Consequently, the phrase “blue-collar” is becoming outdated because it tends toward stereotypes and generalisations that don’t reflect reality, and that distinction has blurred somewhat in recent years for several reasons:
- Not all blue-collar workers wear uniforms or identifiable clothing anymore. The image of a man in coveralls and a hard hat isn’t as accurate as it used to be. While some manual labourers still wear uniforms, others dress in regular clothes for their jobs – for example, a car mechanic might wear jeans and T-shirts rather than overalls.
- Particularly in service industries, there are many traditional jobs associated with white-collar professionals requiring manual labour. Examples include nursing assistants in the healthcare industry or food service workers in restaurants. While these people may not wear traditional blue-collar garb like coveralls or tool belts, their jobs can be physically demanding and often pay less than white-collar professions with similar levels of education and training.
- Many blue-collar workers are now women who don’t wear blue overalls. For example, housekeeping is one of the fastest-growing industries because more Americans choose to stay at hotels instead of owning their own homes.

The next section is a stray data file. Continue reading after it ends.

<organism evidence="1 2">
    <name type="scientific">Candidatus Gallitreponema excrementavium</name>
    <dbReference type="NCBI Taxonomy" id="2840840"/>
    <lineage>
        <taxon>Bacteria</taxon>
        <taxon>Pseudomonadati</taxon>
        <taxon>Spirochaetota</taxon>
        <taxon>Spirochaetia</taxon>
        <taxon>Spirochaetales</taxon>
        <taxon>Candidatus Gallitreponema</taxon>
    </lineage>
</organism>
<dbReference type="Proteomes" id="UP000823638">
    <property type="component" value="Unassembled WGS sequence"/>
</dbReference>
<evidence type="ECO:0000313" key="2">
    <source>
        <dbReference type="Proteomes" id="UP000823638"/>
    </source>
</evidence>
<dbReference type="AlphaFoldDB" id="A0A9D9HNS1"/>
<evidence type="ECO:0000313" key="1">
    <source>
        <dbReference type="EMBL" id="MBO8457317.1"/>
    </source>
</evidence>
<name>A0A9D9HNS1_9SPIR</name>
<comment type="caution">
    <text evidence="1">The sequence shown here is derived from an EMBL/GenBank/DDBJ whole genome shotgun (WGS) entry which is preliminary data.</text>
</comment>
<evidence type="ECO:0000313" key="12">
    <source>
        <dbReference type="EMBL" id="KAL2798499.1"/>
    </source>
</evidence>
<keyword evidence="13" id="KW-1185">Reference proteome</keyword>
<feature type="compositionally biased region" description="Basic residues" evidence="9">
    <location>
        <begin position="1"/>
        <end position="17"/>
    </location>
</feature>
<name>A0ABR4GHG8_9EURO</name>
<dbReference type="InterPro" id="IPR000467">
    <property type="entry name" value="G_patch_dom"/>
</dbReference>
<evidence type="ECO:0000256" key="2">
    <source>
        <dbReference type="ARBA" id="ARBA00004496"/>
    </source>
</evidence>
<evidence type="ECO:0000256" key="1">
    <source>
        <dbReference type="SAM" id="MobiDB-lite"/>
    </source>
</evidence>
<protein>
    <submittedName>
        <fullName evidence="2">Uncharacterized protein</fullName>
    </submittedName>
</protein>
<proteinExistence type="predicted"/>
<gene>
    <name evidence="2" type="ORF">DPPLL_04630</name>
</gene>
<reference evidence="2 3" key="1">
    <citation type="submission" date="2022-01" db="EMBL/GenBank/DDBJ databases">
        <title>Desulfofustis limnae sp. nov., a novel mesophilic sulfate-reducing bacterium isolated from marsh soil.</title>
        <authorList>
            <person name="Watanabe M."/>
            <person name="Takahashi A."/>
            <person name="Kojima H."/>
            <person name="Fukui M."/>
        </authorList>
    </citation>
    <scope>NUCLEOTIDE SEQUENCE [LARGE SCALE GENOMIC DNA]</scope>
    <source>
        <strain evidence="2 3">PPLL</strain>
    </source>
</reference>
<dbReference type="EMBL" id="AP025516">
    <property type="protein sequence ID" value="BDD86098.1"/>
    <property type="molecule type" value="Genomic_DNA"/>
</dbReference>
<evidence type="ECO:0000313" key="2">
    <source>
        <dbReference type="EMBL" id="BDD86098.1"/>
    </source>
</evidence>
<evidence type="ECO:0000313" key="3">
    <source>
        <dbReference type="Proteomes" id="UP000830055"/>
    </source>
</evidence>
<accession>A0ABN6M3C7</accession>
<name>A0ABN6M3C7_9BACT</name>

Do Blue-Collar Jobs Require a Drug Test?
Most blue-collar jobs don’t do drug tests, but there are exceptions. Traditional blue-collar Jobs such as construction workers are often required to undergo drug testing as part of their company’s health and safety policy. It all depends on the company and what industry they are in.
As an electrician, I have been randomly drug tested at work many times throughout my career and I wrote an article devoted to the topic linked here.
It appears that it really depends on what you mean by “blue-collar” jobs as to whether or not we the employees are subject to drug testing. Most transportation jobs, construction jobs, and warehouse jobs will require you to take a drug or alcohol test at random intervals and during pre-employment checks.
Overall, it seems that electricians definitely fit in the blue-collar worker category. Our work entails being a part of the working class, who do manual labour even if it is highly skilled manual labour. In addition, we use our hands regularly and the work is physically demanding requiring the use of machinery and tools.
In my opinion, I don’t find the term blue-collar offensive. Electricians are experts in a vital field whose work drives the modern economy. We may not wear suits or interact with upper management (unless getting told off!) but we are as essential to big businesses and corporations as any other employee.